Leadership is key to delivering health system change, including to improve quality of care.1 National health leadership is responsible for setting a country’s vision and strategy for health and to bring stakeholders together to implement that strategy.2 Ministries of health face multiple challenges to effective leadership, including political pressures, frequent personnel changes, budget limitations or cuts, and the personal efficacy of the leaders involved. Strategic approaches, implementation paths, and resource allocation also vary, giving rise to different strengths or stresses across health systems.

The World Health Organization describes national leadership as underpinning all efforts to improve quality of care.2 Leadership is essential for developing policies and strategies on quality or care and deploying the necessary resources (human, technical, and financial) to implement those strategies. Despite the importance of national leadership, most attempts to improve quality of care in low and middle income countries over the past two decades have been externally driven delivered by partners at the “micro” or facility level.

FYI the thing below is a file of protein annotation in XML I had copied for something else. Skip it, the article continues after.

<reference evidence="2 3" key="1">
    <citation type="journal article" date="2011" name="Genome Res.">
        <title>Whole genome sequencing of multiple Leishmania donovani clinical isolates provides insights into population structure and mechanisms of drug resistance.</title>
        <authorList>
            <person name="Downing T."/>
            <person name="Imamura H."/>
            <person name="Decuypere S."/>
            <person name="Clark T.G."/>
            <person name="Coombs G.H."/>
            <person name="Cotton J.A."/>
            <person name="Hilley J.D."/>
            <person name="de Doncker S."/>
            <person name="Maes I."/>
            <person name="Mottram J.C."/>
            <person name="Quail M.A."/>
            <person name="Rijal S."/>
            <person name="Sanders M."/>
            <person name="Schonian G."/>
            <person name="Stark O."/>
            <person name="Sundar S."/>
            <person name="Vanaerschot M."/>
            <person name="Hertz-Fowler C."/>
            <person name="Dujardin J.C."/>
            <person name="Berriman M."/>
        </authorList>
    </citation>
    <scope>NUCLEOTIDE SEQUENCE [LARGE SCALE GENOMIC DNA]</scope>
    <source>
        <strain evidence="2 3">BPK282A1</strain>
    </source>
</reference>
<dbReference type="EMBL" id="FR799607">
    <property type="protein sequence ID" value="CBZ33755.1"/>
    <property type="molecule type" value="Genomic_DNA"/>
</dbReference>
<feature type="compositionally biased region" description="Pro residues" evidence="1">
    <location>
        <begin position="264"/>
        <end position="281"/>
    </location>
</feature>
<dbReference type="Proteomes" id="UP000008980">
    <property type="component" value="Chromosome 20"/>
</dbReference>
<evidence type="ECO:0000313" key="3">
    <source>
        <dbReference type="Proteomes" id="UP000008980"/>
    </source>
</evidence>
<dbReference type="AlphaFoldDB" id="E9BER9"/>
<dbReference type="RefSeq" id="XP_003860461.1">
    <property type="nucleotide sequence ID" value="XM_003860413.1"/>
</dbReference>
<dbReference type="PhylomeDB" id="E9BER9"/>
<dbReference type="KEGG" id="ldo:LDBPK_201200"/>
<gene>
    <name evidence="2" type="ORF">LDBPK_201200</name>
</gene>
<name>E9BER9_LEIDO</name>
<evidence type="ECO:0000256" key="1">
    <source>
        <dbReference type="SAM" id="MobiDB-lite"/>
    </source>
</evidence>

In the absence of national leadership driving improvement in quality of health services, quality of care remains a “project” rather than being integrated into the health system as a core function.3 Leadership is not always linear and may be difficult to assign or negotiate when multiple health programmes or stakeholders have a joint mandate to improve quality of care. Indeed, the strengths of national and subnational quality of care structures vary widely across countries.4